As Welsh football supporters wake up bleary-eyed, their eyes blinking into a light not emitted for 57 years, they’ll do so with one thing on their minds: France.
Getting to the Euro 2016 finals to see their team play next summer will now be priority number one for those long-suffering fans, but they should at least allow themselves time to reflect on what was a curiously Welsh sporting day.
In the Rugby World Cup, Wales were unable to follow up their dramatic win over England as they floundered in the face of some terrific Australian defending and lost 15-6. No matter, they’re still going into the quarter-finals and will face South Africa with a spring in their steps.
In the Euro 2016 qualifiers, Wales took an unbeaten run to Bosnia – having only conceded twice in eight games – and knew that a point was all they needed to reach a first major tournament since 1958. They lost 2-0, but qualified anyway because Israel lost to Cyprus. “It was the best defeat of my life,” said Gareth Bale.
And of course Bale’s is the face staring back at those Welsh supporters from their commemorative newspapers this morning. This wouldn’t be possible without one of the very best players in the world today, but credit belongs elsewhere too.
Manager Chris Coleman should take a lot of the praise, but he will only be interested in sharing it out amongst his team. He should, however, make sure that his captain receives a healthy dose of it.
Because it is through these qualifiers – starting last September in a 2-1 win on a horrendous plastic pitch in Andorra – that centre-back Ashley Williams has truly become one of the very best defenders around today, with his form for Swansea City mirroring his displays for his country.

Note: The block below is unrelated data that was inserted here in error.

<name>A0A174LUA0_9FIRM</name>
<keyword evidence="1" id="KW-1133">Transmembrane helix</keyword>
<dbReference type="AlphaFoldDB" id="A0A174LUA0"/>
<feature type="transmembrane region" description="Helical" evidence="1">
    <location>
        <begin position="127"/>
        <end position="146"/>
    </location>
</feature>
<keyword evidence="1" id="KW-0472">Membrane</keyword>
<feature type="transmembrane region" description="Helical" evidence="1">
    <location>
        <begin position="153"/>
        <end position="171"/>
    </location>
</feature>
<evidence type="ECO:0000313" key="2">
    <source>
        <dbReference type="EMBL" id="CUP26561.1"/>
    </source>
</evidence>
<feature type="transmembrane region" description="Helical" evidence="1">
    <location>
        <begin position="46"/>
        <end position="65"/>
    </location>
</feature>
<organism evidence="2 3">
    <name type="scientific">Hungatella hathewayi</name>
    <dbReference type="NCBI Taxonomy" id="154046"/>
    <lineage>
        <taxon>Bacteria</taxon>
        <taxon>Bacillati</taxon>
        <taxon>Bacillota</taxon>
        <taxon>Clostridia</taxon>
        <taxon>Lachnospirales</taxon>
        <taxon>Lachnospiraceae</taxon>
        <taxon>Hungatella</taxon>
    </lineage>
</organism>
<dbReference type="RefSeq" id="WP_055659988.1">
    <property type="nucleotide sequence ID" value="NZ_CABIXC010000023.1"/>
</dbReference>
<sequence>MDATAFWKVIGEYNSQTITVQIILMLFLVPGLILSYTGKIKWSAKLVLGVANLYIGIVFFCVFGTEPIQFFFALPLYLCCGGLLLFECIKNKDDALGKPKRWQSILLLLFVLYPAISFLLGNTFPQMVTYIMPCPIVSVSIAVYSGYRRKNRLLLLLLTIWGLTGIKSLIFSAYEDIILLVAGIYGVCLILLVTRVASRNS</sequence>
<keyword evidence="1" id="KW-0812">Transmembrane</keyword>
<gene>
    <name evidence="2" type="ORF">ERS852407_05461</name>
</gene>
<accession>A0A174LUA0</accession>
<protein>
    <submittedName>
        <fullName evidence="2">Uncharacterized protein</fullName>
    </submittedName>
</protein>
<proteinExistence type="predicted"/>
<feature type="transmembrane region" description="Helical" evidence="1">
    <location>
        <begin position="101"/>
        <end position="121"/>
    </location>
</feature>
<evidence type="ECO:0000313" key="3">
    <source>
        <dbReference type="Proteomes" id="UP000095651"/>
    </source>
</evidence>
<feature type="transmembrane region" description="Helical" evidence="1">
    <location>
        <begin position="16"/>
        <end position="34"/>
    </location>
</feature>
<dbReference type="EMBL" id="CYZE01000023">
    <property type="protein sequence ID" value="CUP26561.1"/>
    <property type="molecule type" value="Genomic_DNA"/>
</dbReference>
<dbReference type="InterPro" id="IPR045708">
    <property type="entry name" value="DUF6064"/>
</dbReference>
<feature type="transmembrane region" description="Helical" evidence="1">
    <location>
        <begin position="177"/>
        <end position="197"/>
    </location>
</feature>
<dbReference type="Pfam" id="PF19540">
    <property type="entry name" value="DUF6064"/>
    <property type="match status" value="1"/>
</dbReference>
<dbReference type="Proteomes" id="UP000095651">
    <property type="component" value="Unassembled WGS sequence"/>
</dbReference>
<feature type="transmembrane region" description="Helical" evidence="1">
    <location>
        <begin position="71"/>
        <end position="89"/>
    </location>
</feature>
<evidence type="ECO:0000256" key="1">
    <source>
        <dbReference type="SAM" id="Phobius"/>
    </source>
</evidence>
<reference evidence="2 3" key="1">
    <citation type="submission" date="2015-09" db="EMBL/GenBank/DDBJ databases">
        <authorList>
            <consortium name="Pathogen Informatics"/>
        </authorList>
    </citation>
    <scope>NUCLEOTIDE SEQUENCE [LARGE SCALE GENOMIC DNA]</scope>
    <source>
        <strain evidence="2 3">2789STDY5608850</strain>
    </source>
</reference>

Strong, and quicker than he looks, Williams was a rock in the clean sheets kept both at home and away to Belgium and home and away to Israel, with the eight points Wales picked up from two wins and two draws effectively being the results which secured qualification.
Usually stationed in a back three, his reading of the game proved crucial to a Welsh side who aren’t apologetic over their best tactic – to simply keep it tight and then hope that Bale can produce some magic on the break, in tandem with the many qualities of Aaron Ramsey.
Strongly linked with a move to Ramsey’s Arsenal a couple of summers ago, Williams isn’t the type of character to push for a transfer or upset the apple cart, but more minds than his will wonder just what might have been if he ends up staying at Swansea for the rest of his career.
It is common knowledge that Brendan Rodgers was repeatedly told that Williams, now 31, was too old to sign for Liverpool when he tried to move for a player he once coached at Swansea in recent summers.
Liverpool’s owners, Fenway Sports Group, were instead only interested in bringing in younger talents who would retain a decent sell-on fee if their moves didn’t work out, something that we could be finding out was a good tactic if new boss Jurgen Klopp decides that the likes of Dejan Lovren and Alberto Moreno aren’t to his liking. Who knows? If Rodgers had got his way and signed Williams then perhaps #KloppForTheKop would never have happened, and the Internet wouldn't have broken.
You can never be truly certain with such statements, of course, but Williams has proved over this Welsh campaign that he can live with both added expectation and pressure, and he certainly stacks up well to all the defenders on Liverpool’s books.
That is all in the past though, and it is the future that Williams and Wales are thinking of this morning.
A huge weight has been lifted off Welsh shoulders with this qualification, and now the wait for next summer begins.
Williams should just be happy where he is.
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